In addition to high cost credit from the alternative credit sector (e.g. payday lenders, the rent-to-own sector like Brighthouse), the costs of unarranged overdrafts has been particularly hard for consumers:  whilst one million people took out payday loans in 2017 at least 10 million used an unarranged overdraft.

The report finds that those on the lowest incomes are much more likely to be in arrears on utility bills and credit commitments: 16 per cent of those on the lowest incomes (lowest 10 per cent of incomes) were in arrears in 2012/14 compared with only one per cent of those with the highest incomes (highest 10 per cent of incomes).

One issue for those experiencing the extra costs of being poor is not just how much they spend, but the costs of essential products and services becoming totally unaffordable. From the report we see that only six in ten working-age adults had home contents insurance in 2016–17, and we also know that 60% of those earning £15,000 or less per annum have no contents cover. Of those who did not have it, nearly a third said they could not afford it.

Fair by Design’s plans to eradicate the poverty premium             

In Fair by Design’s recent roadmap, charting how we will get rid of all the extra costs of poverty, we set out plans to get rid of the poverty premium. We call on businesses, including all consumer credit providers, to eradicate the poverty premium from all of their products and services to ensure low income customers aren’t paying more for essentials. Fair by Design want the Financial Conduct Authority (FCA) to broaden its regulation of all forms of high cost credit including caps on those not currently covered: overdrafts, rent-to-own, home-collected credit, catalogue credit, and store cards.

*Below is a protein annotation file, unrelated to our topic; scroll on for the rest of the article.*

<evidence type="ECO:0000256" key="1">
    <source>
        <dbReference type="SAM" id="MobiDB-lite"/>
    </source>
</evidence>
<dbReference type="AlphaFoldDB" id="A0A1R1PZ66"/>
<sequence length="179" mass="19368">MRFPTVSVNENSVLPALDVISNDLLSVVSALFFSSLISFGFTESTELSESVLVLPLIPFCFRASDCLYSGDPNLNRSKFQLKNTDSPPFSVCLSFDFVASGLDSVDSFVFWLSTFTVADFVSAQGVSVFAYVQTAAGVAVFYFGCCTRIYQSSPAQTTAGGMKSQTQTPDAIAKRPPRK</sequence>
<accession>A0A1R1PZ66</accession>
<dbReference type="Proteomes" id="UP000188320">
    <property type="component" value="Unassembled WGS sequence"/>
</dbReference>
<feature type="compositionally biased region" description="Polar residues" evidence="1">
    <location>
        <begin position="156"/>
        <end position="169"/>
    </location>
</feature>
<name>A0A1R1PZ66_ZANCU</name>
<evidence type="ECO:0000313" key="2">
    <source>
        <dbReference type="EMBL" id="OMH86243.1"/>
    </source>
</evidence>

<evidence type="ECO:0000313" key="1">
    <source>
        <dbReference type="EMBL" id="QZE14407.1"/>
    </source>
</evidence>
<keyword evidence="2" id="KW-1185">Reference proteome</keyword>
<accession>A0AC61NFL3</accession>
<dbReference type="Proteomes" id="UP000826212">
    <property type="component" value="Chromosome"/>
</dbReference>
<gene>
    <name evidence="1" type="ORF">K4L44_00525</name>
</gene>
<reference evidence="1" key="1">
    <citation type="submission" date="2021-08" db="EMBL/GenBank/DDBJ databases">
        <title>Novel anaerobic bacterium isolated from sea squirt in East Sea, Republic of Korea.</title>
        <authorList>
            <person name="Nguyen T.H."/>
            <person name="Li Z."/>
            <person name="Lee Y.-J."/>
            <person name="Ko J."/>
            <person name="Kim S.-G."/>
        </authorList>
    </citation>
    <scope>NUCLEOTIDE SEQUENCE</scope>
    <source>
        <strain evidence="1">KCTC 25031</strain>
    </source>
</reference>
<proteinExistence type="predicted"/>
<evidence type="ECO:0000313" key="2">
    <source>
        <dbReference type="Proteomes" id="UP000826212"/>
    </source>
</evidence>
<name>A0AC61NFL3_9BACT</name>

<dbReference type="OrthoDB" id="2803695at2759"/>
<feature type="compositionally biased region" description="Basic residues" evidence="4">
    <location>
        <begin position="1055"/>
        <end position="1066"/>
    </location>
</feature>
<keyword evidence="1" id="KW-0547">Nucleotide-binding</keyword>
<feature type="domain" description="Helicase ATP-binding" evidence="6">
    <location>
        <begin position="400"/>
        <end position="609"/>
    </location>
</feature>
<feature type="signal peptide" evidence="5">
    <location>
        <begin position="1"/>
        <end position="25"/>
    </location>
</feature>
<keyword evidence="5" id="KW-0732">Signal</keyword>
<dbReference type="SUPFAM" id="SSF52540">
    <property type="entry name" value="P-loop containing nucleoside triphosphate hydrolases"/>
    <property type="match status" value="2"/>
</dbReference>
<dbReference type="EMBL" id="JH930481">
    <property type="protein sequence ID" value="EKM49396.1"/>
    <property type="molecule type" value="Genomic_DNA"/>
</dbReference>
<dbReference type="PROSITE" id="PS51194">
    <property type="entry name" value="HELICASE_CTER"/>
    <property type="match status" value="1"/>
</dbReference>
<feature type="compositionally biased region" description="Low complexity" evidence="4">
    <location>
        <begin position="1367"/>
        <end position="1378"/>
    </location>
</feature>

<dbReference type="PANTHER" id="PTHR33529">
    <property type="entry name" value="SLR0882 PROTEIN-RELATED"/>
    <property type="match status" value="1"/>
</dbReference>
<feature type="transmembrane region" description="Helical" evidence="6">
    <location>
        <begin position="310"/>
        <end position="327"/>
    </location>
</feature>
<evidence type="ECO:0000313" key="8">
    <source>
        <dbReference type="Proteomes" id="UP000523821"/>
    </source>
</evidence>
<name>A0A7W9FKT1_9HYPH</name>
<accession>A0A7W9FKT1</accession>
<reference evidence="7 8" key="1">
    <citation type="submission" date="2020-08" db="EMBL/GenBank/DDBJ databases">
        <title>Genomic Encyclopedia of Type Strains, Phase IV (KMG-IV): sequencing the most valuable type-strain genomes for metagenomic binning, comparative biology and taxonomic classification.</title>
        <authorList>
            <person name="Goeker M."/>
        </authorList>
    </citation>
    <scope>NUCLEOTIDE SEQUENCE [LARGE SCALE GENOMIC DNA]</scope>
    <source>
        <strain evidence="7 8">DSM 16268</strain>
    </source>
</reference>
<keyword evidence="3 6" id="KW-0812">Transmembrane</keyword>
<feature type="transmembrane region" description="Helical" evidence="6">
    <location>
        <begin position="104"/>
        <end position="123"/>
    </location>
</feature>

Fair by Design want landlords to ensure every new housing tenant is automatically placed on the cheapest energy tariff, to stop them from paying over the odds on their fuel bills, particularly those unaware of the fuel provider choices which exist, and we want employers to support employees on wage advances to help them to avoid turning to high cost credit lenders.

Find out more about the Fair by Design movement on our website and follow its activities on twitter.


Angela Clements, CEO & Founder of Fair for You blogs about the positive impact that Fair for You’s ethical credit for home items has had on thousands of low income households

In 2014, in the world of unsecured personal credit, there were few offering credit to those people on low incomes, and who have to take credit and pay it back each week or fortnight; people who can’t get credit from their banks or building society.